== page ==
Belgium, Brazil, Bolivia, Bulgaria, Cape of Good Hope (C), Canada, incl. Alberta, China, Chile, Ceylon (C), Corea (See Korea), Costa Rica, Cuba (C), Curaco (Dutch W Indies) (C), Columbia, Dahomey (C), Danish West Indies (C), Denmark, Dutch Guiana (Suriname) (C), Dutch West Indies (C), East Indian (C), Ecuador, Egypt (C), France and possessions, Germany, Greece, Guatemala, Haiti, Hawaii (Sandwich Islands), Honduras, Hungary, Islands of the Pacific, Italy, Jamaica (C), Japan, Jahore (C), Korea, Liberia, Madagascar (C), Mexico, Monaco, Morocco, Netherlands and colonies), New Zealand (C), New South Wales (C), Nicaragua, Norway (Norway, even though twinned with Sweden at time, considered nation with separate building), Orange Free State, Paraguay, Peru, Persia, Phillipine Islands (C), Poland (listed w/Russia), Portugal, Puerto Rico (C), Russia, Salvador, Samoa , San Domingo (C), Scandinavian (Not country, but could have been several together), Servia, Siam, Sweden, Spain, Syria (C), Switzerland, Tunis (C), Trinidad (C), Turkey, United States, Uruguay, Venezuela.
Nations/Colonies with Buildings - 19. Costa Rica, Colombia, Guatemala, Venezuela, Spain, Ceylon, New South Wales, Turkey, Brazil, Canada, Sweden, Japan, France, Germany, Great Britain, Haiti, Norway, East India.
State Buildings - Arkansas, Iowa, Ohio, California, Joint Territories, Pennsylvania, Kentucky, Kansas, South Dakota, Connecticutt, Louisiana, Colorado, Maine, Massachusetts, Texas, Delaware, Maryland, Utah, Michigan, Florida, Minnesota, Virginia, Missouri, West Virginia, Montana, Vermont, New York, Wisconsin, New Hampshire, Washington, New Jersey, Idaho, Nebraska, Illinois, North Dakota, Indiana.
A variety of sources list different participants. The Official Report Pass List and Official Report Department of Works, plus the Illustrated History, and other lists at times differ. Some are listed with buildings, exhibits, and/or as concessions. Use the above as a guide, not gospel.
Chicago Day, held on the anniversary of the burning of Chicago on 10-9-1871, was the highest attendance day with 716,880 paid admissions.
The exposition used more electricity than the whole city of Chicago at that time.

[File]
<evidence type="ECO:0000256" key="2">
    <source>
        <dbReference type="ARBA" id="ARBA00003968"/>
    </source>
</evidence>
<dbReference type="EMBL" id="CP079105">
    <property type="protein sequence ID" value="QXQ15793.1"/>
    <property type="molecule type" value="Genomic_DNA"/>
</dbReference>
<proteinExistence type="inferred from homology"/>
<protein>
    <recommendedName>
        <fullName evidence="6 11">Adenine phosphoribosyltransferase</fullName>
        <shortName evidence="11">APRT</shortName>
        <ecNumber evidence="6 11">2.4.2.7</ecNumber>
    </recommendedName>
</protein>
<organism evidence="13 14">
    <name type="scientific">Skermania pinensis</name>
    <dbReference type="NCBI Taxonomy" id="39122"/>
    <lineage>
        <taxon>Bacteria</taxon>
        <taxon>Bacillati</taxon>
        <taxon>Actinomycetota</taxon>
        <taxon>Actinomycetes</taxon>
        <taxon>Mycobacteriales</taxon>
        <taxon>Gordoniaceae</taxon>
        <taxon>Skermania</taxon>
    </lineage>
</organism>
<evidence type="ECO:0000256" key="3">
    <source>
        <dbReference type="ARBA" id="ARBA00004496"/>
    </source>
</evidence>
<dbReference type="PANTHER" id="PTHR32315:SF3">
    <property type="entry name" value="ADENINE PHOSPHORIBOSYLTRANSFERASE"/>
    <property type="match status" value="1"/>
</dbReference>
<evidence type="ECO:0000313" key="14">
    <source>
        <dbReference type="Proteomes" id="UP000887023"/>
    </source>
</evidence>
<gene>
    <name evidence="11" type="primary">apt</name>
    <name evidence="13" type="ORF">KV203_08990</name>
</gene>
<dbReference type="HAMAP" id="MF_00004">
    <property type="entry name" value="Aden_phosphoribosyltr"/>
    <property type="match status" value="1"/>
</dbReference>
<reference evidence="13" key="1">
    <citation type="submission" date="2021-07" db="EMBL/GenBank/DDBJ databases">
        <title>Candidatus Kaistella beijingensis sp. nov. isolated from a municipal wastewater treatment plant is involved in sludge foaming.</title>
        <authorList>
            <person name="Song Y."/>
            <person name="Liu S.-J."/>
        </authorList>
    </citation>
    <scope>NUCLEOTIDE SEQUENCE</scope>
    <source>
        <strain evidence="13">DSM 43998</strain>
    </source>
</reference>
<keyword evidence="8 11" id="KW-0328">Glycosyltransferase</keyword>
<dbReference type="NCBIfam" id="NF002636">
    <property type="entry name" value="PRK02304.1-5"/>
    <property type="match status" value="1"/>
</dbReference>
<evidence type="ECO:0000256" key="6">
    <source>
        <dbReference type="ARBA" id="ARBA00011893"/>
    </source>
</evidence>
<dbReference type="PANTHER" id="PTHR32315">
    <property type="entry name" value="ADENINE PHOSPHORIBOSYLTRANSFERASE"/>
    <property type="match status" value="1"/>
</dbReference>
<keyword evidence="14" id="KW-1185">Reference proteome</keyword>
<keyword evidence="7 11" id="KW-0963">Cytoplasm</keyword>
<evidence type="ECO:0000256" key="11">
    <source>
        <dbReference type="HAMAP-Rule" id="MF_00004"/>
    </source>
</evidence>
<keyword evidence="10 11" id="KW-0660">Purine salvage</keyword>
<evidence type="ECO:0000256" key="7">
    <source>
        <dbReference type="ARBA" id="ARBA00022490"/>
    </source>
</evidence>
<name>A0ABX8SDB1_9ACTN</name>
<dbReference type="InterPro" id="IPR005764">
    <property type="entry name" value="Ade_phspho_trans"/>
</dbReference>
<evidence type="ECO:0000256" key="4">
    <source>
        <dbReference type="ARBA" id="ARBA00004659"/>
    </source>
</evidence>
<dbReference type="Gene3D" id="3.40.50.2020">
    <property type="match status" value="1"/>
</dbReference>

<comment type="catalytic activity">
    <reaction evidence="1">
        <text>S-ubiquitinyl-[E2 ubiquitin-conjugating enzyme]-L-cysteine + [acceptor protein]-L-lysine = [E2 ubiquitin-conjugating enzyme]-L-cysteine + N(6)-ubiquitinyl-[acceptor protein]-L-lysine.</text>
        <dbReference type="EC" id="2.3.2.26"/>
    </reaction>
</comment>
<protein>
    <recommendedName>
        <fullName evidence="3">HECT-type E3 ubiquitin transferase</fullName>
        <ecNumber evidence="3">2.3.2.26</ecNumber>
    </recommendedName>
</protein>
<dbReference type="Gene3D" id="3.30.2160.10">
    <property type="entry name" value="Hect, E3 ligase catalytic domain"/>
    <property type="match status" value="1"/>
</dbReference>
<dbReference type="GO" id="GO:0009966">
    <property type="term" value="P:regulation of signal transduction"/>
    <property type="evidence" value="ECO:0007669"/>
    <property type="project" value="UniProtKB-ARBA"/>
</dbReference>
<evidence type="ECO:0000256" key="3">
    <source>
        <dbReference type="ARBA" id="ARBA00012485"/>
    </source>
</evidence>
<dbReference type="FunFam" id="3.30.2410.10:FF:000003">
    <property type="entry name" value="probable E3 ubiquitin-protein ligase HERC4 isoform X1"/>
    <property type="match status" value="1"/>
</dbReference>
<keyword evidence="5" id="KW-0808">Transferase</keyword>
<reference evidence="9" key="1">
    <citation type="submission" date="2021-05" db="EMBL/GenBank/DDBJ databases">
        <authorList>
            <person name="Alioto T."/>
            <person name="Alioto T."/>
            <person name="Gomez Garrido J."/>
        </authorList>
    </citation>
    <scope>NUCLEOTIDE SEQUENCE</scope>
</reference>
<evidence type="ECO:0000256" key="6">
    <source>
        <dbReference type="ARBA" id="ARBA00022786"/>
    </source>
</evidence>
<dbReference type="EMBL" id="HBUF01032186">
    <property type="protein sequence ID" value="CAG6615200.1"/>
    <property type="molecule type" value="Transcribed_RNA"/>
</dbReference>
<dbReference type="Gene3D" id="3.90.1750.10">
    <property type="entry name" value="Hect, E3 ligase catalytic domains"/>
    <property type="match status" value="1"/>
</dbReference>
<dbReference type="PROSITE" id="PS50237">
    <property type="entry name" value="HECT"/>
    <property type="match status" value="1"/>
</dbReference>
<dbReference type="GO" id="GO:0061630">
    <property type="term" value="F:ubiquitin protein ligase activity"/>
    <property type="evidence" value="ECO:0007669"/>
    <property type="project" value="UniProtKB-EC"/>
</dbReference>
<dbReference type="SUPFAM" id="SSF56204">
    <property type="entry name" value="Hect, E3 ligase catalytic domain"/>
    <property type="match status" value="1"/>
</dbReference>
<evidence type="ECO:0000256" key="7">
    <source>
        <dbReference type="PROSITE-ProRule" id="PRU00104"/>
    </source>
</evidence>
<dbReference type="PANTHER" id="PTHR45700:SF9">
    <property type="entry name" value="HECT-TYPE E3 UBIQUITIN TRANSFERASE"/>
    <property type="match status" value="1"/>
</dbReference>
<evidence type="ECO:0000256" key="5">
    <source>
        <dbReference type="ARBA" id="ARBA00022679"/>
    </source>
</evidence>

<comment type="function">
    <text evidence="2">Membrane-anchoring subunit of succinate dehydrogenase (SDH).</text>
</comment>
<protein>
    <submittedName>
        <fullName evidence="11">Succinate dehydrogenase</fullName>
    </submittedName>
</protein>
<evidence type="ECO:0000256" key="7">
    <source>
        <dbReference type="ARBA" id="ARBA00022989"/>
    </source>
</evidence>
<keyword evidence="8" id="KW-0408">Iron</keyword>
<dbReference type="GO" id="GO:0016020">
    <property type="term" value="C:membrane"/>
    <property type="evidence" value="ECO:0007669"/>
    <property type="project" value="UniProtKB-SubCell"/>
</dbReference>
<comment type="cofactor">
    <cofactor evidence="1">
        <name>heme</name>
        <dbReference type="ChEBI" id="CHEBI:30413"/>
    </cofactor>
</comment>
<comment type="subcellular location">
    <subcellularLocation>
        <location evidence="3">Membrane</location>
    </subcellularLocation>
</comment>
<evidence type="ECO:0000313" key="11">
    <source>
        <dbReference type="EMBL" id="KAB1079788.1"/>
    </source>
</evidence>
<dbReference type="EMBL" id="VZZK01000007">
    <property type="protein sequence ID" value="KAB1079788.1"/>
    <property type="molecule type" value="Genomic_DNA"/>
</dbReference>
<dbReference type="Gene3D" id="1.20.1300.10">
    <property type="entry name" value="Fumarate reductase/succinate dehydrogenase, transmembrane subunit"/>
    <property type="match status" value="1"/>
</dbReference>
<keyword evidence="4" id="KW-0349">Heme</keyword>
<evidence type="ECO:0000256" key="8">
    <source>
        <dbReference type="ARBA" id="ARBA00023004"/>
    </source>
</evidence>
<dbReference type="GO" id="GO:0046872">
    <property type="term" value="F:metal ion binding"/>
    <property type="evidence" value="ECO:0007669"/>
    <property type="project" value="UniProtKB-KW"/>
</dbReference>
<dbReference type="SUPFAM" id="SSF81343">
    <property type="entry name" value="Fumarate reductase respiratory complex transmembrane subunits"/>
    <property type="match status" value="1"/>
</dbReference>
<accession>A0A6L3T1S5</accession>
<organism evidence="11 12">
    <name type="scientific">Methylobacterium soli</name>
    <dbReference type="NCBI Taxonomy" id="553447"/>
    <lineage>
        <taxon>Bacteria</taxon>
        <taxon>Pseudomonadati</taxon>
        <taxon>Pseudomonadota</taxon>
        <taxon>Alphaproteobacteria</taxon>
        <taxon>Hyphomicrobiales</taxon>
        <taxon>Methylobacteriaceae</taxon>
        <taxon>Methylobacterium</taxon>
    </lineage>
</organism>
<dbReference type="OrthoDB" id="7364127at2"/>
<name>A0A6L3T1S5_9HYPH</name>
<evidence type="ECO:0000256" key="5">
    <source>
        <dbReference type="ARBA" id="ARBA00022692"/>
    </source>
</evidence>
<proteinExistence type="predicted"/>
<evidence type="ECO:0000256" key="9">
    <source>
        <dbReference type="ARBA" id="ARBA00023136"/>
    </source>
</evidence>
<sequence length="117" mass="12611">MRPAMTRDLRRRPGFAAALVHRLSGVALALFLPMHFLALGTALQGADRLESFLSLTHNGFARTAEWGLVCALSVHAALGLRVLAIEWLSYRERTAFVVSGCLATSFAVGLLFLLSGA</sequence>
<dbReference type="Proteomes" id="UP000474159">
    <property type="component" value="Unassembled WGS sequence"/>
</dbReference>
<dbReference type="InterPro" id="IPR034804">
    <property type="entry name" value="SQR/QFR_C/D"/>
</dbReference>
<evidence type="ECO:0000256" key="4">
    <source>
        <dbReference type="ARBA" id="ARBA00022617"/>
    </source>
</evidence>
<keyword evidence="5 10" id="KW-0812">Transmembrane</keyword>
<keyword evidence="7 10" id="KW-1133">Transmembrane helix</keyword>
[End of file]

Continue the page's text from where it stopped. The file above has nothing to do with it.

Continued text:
There was a Moveable Sidewalk taking visitors down Casino Pier and back, even though the tower that was supposed to be built at the end as an attraction had never been built. An intramural railway circled the grounds, cost 10 cents for a 20 minute ride at 12 mph. There was also a Sliding Railway and Ice Railway as well as Gondolas plying the various canals and lakes.
The Midway Plaisance included the following attractions; Congress of Beauty, Irish Industrial Association, Hindoo Jugglers, Electric Scenic Theater, Venice Murano Co., Donegal Castle, Hagenbeck Arena, Japanese Bazaar, Samoan Village, Japanese Village, Jahore Bungalow, Turkish Village, Streets in Cairo, Bernese Alps,
Frances Triocea, Pompeii Pavilion, Moorish Palace, Persian Palace, Eiffel Tower, Algerian Village, Volcano of Kilauea, Old Vienna, Lapland Village, Captive Balloon, Dahomey Village, Great East Show, Chinese Village, French Cider Press, Bulgarian Booth, German Village, and more.
Capacity of restaurants on site was 30,000 people per hour.
Field Columbian Museum, now the Museum of Science & Industry in Palace of Fine Arts Building in Jackson Park. The museum opened to the public on June 2, 1894. There was land for University of Chicago, Chicago's first elevated transit line, and other benefits, including the tangible and more intangible: it provided employement during hard times, spurred investment throughout the state, increased outside recognition of Chicago's potential, attracted visitor dollars and generated tax revenue, and helped propel the area's image as economic powerhouse. From the Midway, the original Ferris Wheel would make it to St. Louis in 1904, but eventually turn to scrap. It left a legacy of those wheels at amusement parks which still lasts today. The Maine Building was moved to Maine in Poland Spring and is open to the public in the summer. The Dutch House was moved to Brookline, Massachusetts and is now a tourist attraction. The Norway Building is located in Blue Mounds Wisconisin, and is open to visitors.
Those in Charge
Daniel Burnham was the leader and architect of the 1893 fair. Grand plan of the exhibition layout was designed by Frederick Law Olmstead, with all principal buildings with both land and water frontage. Lyman Gage chosen president of corp with Thomas B. Bryan and Potter Palmer as Vice President. Gage later replaced prior to opening by William Baker and he, during the fair term, by H.N. Higinbotham. George R. Davis was Director-General.
Photo column top: Original Ferris Wheel at the Chicago 1893 World's Fair, 1893, Waterman Company. Bottom: Singer Sewing Machine Advertising Card showing people from Portugal, 1893, J. Ottmann Lithograph Company. Photos courtesy Library of Congress.